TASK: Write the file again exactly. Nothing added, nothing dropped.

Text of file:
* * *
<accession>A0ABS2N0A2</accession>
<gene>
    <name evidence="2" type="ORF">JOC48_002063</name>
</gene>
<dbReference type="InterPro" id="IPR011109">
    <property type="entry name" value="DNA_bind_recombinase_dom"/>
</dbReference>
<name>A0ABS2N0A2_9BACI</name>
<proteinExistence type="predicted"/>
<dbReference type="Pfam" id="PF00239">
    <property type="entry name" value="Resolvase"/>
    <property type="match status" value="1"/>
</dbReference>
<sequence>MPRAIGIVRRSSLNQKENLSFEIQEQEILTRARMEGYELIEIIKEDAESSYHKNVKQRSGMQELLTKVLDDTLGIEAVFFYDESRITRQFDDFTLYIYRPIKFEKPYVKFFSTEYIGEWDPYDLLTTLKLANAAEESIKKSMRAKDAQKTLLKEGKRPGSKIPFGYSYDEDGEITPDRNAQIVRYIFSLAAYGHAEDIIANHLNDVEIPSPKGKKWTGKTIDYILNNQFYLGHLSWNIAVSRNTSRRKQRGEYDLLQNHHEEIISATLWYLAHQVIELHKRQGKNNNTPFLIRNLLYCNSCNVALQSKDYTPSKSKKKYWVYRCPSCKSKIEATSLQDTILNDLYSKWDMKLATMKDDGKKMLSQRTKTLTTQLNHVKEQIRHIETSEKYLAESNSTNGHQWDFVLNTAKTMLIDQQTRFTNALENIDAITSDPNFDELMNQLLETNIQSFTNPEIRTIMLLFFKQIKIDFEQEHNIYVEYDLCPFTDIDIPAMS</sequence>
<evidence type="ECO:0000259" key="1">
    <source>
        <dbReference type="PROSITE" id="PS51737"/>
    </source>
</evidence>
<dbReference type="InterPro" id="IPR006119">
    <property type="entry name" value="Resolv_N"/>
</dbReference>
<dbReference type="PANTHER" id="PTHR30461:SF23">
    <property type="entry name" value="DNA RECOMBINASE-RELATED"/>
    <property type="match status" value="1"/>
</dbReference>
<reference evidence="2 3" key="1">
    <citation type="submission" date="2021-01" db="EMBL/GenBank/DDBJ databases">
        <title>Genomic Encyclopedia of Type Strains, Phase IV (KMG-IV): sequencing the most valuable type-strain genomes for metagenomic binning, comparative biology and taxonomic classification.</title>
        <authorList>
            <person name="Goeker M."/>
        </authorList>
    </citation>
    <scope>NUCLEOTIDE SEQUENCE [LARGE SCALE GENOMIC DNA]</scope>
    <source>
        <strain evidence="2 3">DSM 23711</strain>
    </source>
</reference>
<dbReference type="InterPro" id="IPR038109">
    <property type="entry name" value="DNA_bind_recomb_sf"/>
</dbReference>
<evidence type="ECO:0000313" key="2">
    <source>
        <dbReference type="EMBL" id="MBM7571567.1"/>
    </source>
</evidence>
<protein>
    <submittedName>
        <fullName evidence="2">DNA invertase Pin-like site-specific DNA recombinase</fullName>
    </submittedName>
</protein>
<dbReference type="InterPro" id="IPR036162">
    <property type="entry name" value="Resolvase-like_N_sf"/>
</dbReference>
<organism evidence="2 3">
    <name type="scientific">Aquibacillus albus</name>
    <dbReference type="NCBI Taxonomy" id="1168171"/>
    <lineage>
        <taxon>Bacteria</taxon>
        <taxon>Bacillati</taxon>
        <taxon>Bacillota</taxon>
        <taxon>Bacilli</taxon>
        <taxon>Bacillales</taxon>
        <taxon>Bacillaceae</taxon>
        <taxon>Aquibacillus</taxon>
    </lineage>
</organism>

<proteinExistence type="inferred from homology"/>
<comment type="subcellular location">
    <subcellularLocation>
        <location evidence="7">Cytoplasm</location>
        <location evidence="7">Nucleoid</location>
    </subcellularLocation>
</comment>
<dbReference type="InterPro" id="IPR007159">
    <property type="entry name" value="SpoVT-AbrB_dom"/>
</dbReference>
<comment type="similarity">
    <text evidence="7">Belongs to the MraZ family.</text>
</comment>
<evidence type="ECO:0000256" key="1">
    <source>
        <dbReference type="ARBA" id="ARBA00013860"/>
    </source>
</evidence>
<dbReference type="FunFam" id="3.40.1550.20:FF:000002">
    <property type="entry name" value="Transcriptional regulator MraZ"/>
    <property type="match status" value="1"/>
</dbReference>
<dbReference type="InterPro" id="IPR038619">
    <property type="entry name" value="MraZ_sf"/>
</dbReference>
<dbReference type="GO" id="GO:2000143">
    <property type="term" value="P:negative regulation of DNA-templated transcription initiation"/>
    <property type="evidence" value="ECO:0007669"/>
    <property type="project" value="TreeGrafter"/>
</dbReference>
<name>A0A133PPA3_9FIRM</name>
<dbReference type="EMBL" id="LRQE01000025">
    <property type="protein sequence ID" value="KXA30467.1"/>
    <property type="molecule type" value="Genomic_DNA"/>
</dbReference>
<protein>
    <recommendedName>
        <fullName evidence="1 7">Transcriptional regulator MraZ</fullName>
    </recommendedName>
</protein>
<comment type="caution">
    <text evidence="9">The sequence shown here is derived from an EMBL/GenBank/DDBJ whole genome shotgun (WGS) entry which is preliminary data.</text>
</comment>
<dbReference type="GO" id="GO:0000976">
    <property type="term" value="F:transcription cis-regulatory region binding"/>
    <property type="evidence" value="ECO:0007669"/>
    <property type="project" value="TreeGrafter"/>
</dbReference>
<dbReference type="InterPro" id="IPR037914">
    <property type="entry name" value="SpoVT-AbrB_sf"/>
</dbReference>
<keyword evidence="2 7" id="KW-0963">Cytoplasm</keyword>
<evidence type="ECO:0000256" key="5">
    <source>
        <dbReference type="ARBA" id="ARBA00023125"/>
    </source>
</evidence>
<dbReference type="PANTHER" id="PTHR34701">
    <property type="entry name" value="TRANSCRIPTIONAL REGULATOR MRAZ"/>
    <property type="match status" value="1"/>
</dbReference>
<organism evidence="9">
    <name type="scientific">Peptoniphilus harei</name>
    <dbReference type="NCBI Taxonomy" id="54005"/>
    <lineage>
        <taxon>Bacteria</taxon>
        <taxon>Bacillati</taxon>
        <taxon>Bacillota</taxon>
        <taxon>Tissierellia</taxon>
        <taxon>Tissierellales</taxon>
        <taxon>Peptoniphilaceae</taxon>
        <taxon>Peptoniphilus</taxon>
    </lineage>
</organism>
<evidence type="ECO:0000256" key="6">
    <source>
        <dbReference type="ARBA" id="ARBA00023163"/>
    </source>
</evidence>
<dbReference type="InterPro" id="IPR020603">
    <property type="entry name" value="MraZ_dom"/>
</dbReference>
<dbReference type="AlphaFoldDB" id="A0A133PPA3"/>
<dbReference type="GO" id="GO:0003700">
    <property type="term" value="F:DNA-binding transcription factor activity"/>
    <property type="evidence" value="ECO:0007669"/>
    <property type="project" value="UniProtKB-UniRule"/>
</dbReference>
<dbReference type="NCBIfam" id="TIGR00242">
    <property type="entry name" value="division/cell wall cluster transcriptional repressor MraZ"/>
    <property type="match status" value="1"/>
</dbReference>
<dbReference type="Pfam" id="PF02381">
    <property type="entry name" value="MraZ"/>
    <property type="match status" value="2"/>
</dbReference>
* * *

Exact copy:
<accession>A0ABS2N0A2</accession>
<gene>
    <name evidence="2" type="ORF">JOC48_002063</name>
</gene>
<dbReference type="InterPro" id="IPR011109">
    <property type="entry name" value="DNA_bind_recombinase_dom"/>
</dbReference>
<name>A0ABS2N0A2_9BACI</name>
<proteinExistence type="predicted"/>
<dbReference type="Pfam" id="PF00239">
    <property type="entry name" value="Resolvase"/>
    <property type="match status" value="1"/>
</dbReference>
<sequence>MPRAIGIVRRSSLNQKENLSFEIQEQEILTRARMEGYELIEIIKEDAESSYHKNVKQRSGMQELLTKVLDDTLGIEAVFFYDESRITRQFDDFTLYIYRPIKFEKPYVKFFSTEYIGEWDPYDLLTTLKLANAAEESIKKSMRAKDAQKTLLKEGKRPGSKIPFGYSYDEDGEITPDRNAQIVRYIFSLAAYGHAEDIIANHLNDVEIPSPKGKKWTGKTIDYILNNQFYLGHLSWNIAVSRNTSRRKQRGEYDLLQNHHEEIISATLWYLAHQVIELHKRQGKNNNTPFLIRNLLYCNSCNVALQSKDYTPSKSKKKYWVYRCPSCKSKIEATSLQDTILNDLYSKWDMKLATMKDDGKKMLSQRTKTLTTQLNHVKEQIRHIETSEKYLAESNSTNGHQWDFVLNTAKTMLIDQQTRFTNALENIDAITSDPNFDELMNQLLETNIQSFTNPEIRTIMLLFFKQIKIDFEQEHNIYVEYDLCPFTDIDIPAMS</sequence>
<evidence type="ECO:0000259" key="1">
    <source>
        <dbReference type="PROSITE" id="PS51737"/>
    </source>
</evidence>
<dbReference type="InterPro" id="IPR006119">
    <property type="entry name" value="Resolv_N"/>
</dbReference>
<dbReference type="PANTHER" id="PTHR30461:SF23">
    <property type="entry name" value="DNA RECOMBINASE-RELATED"/>
    <property type="match status" value="1"/>
</dbReference>
<reference evidence="2 3" key="1">
    <citation type="submission" date="2021-01" db="EMBL/GenBank/DDBJ databases">
        <title>Genomic Encyclopedia of Type Strains, Phase IV (KMG-IV): sequencing the most valuable type-strain genomes for metagenomic binning, comparative biology and taxonomic classification.</title>
        <authorList>
            <person name="Goeker M."/>
        </authorList>
    </citation>
    <scope>NUCLEOTIDE SEQUENCE [LARGE SCALE GENOMIC DNA]</scope>
    <source>
        <strain evidence="2 3">DSM 23711</strain>
    </source>
</reference>
<dbReference type="InterPro" id="IPR038109">
    <property type="entry name" value="DNA_bind_recomb_sf"/>
</dbReference>
<evidence type="ECO:0000313" key="2">
    <source>
        <dbReference type="EMBL" id="MBM7571567.1"/>
    </source>
</evidence>
<protein>
    <submittedName>
        <fullName evidence="2">DNA invertase Pin-like site-specific DNA recombinase</fullName>
    </submittedName>
</protein>
<dbReference type="InterPro" id="IPR036162">
    <property type="entry name" value="Resolvase-like_N_sf"/>
</dbReference>
<organism evidence="2 3">
    <name type="scientific">Aquibacillus albus</name>
    <dbReference type="NCBI Taxonomy" id="1168171"/>
    <lineage>
        <taxon>Bacteria</taxon>
        <taxon>Bacillati</taxon>
        <taxon>Bacillota</taxon>
        <taxon>Bacilli</taxon>
        <taxon>Bacillales</taxon>
        <taxon>Bacillaceae</taxon>
        <taxon>Aquibacillus</taxon>
    </lineage>
</organism>

<proteinExistence type="inferred from homology"/>
<comment type="subcellular location">
    <subcellularLocation>
        <location evidence="7">Cytoplasm</location>
        <location evidence="7">Nucleoid</location>
    </subcellularLocation>
</comment>
<dbReference type="InterPro" id="IPR007159">
    <property type="entry name" value="SpoVT-AbrB_dom"/>
</dbReference>
<comment type="similarity">
    <text evidence="7">Belongs to the MraZ family.</text>
</comment>
<evidence type="ECO:0000256" key="1">
    <source>
        <dbReference type="ARBA" id="ARBA00013860"/>
    </source>
</evidence>
<dbReference type="FunFam" id="3.40.1550.20:FF:000002">
    <property type="entry name" value="Transcriptional regulator MraZ"/>
    <property type="match status" value="1"/>
</dbReference>
<dbReference type="InterPro" id="IPR038619">
    <property type="entry name" value="MraZ_sf"/>
</dbReference>
<dbReference type="GO" id="GO:2000143">
    <property type="term" value="P:negative regulation of DNA-templated transcription initiation"/>
    <property type="evidence" value="ECO:0007669"/>
    <property type="project" value="TreeGrafter"/>
</dbReference>
<name>A0A133PPA3_9FIRM</name>
<dbReference type="EMBL" id="LRQE01000025">
    <property type="protein sequence ID" value="KXA30467.1"/>
    <property type="molecule type" value="Genomic_DNA"/>
</dbReference>
<protein>
    <recommendedName>
        <fullName evidence="1 7">Transcriptional regulator MraZ</fullName>
    </recommendedName>
</protein>
<comment type="caution">
    <text evidence="9">The sequence shown here is derived from an EMBL/GenBank/DDBJ whole genome shotgun (WGS) entry which is preliminary data.</text>
</comment>
<dbReference type="GO" id="GO:0000976">
    <property type="term" value="F:transcription cis-regulatory region binding"/>
    <property type="evidence" value="ECO:0007669"/>
    <property type="project" value="TreeGrafter"/>
</dbReference>
<dbReference type="InterPro" id="IPR037914">
    <property type="entry name" value="SpoVT-AbrB_sf"/>
</dbReference>
<keyword evidence="2 7" id="KW-0963">Cytoplasm</keyword>
<evidence type="ECO:0000256" key="5">
    <source>
        <dbReference type="ARBA" id="ARBA00023125"/>
    </source>
</evidence>
<dbReference type="PANTHER" id="PTHR34701">
    <property type="entry name" value="TRANSCRIPTIONAL REGULATOR MRAZ"/>
    <property type="match status" value="1"/>
</dbReference>
<organism evidence="9">
    <name type="scientific">Peptoniphilus harei</name>
    <dbReference type="NCBI Taxonomy" id="54005"/>
    <lineage>
        <taxon>Bacteria</taxon>
        <taxon>Bacillati</taxon>
        <taxon>Bacillota</taxon>
        <taxon>Tissierellia</taxon>
        <taxon>Tissierellales</taxon>
        <taxon>Peptoniphilaceae</taxon>
        <taxon>Peptoniphilus</taxon>
    </lineage>
</organism>
<evidence type="ECO:0000256" key="6">
    <source>
        <dbReference type="ARBA" id="ARBA00023163"/>
    </source>
</evidence>
<dbReference type="InterPro" id="IPR020603">
    <property type="entry name" value="MraZ_dom"/>
</dbReference>
<dbReference type="AlphaFoldDB" id="A0A133PPA3"/>
<dbReference type="GO" id="GO:0003700">
    <property type="term" value="F:DNA-binding transcription factor activity"/>
    <property type="evidence" value="ECO:0007669"/>
    <property type="project" value="UniProtKB-UniRule"/>
</dbReference>
<dbReference type="NCBIfam" id="TIGR00242">
    <property type="entry name" value="division/cell wall cluster transcriptional repressor MraZ"/>
    <property type="match status" value="1"/>
</dbReference>
<dbReference type="Pfam" id="PF02381">
    <property type="entry name" value="MraZ"/>
    <property type="match status" value="2"/>
</dbReference>